Tai Chi benefits the mind and body in many ways, it helps with stress, arthritis, pain control, illness prevention and health maintenance. Age is no barrier. Males and females from teenagers to seniors and the elderly can benefit.
Tai Chi has long been recognised in China for its benefits as a system of health maintenance and for its curative and restorative qualities after illness and injury. In the West, more widespread practice and increasing positive research results are now leading to similar recognition for tai chi as a valuable form of exercise and self-healing.
From a Chinese perspective, all sickness and illness is the result of imbalances in the flow of chi (qi) or ‘life energy’. These imbalances may be recognised by an expert in this area of study as too much yin or yang causing stagnation, turbulence or impeded flow of chi and blood.
The proper thing to do according to Chinese traditional medicine is to correct the energy flow by ensuring a balance of yin and yang.
Techniques such as acupuncture, acupressure, moxibustion, chi kung (Qi Gong) exercises, chi breathing, chi meditation and chi diet are all designed to balance and harmonise the flow of chi energy.
To the Chinese, all healing is body-mind medicine because there is always the consideration of how the chi that is associated with the mind and emotion of both the patient and the healer powerfully influences the rebalancing of the life force chi energy.
The irregularities or imbalances can be corrected by any technique that encourages energy to flow correctly. In all these techniques, the state and focus of the mind plays an important role.
The traditional Chinese approach recognises this ‘body-mind’ connection and recommends tai chi exercise together with the deep breathing and mental focus associated with it in order to promote a balanced and smooth chi flow. This, in turn, promotes the well being and healing of both the body and the mind (the whole person).
Looking at tai chi from a Western understanding of the operation and structure of the human body, it is easy to appreciate the potential health and well-being benefits of this ancient programme. Don’t forget to read the Scientific Research section. The latest scientific trials are published in our Articles.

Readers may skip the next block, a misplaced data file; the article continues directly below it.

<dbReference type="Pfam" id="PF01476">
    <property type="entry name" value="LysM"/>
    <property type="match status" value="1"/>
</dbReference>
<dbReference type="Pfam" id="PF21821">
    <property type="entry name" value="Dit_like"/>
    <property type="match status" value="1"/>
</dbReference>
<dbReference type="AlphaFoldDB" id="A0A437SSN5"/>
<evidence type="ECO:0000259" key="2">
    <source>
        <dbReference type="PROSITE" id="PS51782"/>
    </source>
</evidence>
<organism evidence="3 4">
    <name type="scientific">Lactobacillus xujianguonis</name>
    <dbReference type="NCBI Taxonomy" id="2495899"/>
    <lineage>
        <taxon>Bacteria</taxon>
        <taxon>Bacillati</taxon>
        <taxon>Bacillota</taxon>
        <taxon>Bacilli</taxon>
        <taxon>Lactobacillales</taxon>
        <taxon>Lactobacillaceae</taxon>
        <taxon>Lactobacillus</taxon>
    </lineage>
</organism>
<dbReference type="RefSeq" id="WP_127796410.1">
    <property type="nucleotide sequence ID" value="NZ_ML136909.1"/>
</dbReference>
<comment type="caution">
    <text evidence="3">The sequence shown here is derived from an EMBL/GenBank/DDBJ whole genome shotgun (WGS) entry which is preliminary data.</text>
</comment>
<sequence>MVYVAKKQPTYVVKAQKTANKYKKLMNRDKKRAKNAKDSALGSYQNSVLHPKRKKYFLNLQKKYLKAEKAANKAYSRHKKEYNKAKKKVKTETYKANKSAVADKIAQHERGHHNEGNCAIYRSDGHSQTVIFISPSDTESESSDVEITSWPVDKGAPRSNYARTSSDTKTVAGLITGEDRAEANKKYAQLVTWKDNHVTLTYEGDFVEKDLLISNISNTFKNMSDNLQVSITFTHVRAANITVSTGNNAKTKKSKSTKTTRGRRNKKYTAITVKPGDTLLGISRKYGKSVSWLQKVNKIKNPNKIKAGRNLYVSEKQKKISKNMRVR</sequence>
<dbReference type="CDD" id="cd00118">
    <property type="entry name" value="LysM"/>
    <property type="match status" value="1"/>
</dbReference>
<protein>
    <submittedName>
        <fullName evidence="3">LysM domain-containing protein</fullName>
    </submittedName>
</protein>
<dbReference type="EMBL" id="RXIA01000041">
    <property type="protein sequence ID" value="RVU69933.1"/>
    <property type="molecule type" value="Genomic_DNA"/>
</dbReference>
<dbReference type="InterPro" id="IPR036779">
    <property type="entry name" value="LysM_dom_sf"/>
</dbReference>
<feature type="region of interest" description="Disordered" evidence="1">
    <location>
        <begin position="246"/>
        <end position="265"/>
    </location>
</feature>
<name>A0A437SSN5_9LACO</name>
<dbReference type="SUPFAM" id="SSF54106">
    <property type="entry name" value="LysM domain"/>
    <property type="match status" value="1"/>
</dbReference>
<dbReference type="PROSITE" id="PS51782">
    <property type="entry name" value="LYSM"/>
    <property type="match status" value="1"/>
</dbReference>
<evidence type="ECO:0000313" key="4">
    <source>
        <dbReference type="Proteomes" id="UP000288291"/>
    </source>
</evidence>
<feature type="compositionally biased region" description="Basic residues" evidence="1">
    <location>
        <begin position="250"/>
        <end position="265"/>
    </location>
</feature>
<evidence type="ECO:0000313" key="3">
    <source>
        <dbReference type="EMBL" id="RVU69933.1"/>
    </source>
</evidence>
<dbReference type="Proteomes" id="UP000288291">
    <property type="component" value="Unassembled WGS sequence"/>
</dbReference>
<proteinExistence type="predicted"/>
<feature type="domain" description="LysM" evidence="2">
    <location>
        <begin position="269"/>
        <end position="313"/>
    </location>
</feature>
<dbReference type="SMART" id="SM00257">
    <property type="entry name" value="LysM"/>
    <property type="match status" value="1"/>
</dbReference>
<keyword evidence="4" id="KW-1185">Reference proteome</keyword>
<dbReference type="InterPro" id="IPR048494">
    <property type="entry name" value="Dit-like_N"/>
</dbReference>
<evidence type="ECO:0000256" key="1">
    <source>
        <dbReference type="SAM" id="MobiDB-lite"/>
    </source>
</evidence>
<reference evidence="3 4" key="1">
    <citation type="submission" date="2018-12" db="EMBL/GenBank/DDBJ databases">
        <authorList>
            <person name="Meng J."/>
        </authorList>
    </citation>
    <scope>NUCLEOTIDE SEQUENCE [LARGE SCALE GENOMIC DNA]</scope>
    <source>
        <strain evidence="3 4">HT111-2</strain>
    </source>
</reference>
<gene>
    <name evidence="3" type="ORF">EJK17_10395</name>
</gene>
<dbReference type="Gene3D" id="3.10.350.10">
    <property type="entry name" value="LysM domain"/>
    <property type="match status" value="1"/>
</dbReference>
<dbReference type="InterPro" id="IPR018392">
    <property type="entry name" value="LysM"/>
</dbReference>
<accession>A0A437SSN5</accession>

Tai chi is immensely satisfying. Whether you are a beginner or have been practising for many years the experience is the same. As we move into the slow, gentle, flowing movements we feel an emerging sense of well-being that arises out of the deep, profound and complex benefits of this ancient art.
It is little wonder that more and more people are choosing to make tai chi part of their lives. It is an ideal exercise for:
- Young people needing to chill out from a fast-paced super-pressured life style
- People recovering from illness
- Older people interested in keeping healthy and looking to prevent common age-related health issues.
Tai Chi Benefits on Pain Control
In traditional Chinese medicine, the movement and role of Chi or life force energy is thought to determine our health and well being. Blocked or stagnated Chi is the primary cause of disease, aches and pains. The aim of tai chi is to move in a way that opens the energetic pathways so Chi energy can flow freely.
Tai Chi assists in pain control, such as abdominal discomfort and colic, backache and limb pain that sometimes simulates intermittent claudication, dysuria, dyspareunia, or dysmenorrhoea.
The mechanisms responsible for such pains are unclear although the pain is sometimes ascribed to tension, acting directly or through a conversion process. Thus, it may be that by promoting relaxation and therefore reducing tension, tai chi assists in pain control.
Effects on Mind, Memory and Concentration
Tai Chi relaxes the neck and shoulder muscles, normalizing upper torso posture, which in turn relaxes the throat and expands the chest.
The rotary movements of tai chi relax the mid and lower spinal muscles, which in turn relaxes the lower rib cage and diaphragm, expanding the lower chest.
The diaphragmatic movements also re-adjust the spinal posture as well as increasing lung expansion. The empowerment of the breath prevents mucus and inhaled particles accumulating in the bronchi (breathing tubes) and the extra oxygen brought into the body helps burn up accumulated mucus as well as improving vitality. Improved oxygenation also enhances brain function, especially memory and concentration.
Tai Chi Benefits the Bowel and Digestive Systems
When the diaphragm moves correctly it massages and stimulates the abdominal and pelvic organs, helping to prevent digestive and bowel problems. Tai chi encourages diaphragmatic breathing whilst doing the movements and therefore may reduce or even eliminate some digestive and bowel disorders.
If you are interested in attending regular classes, please call us on our central telephone number 9796-1066 for class times and fees or email us through our contact-us form.
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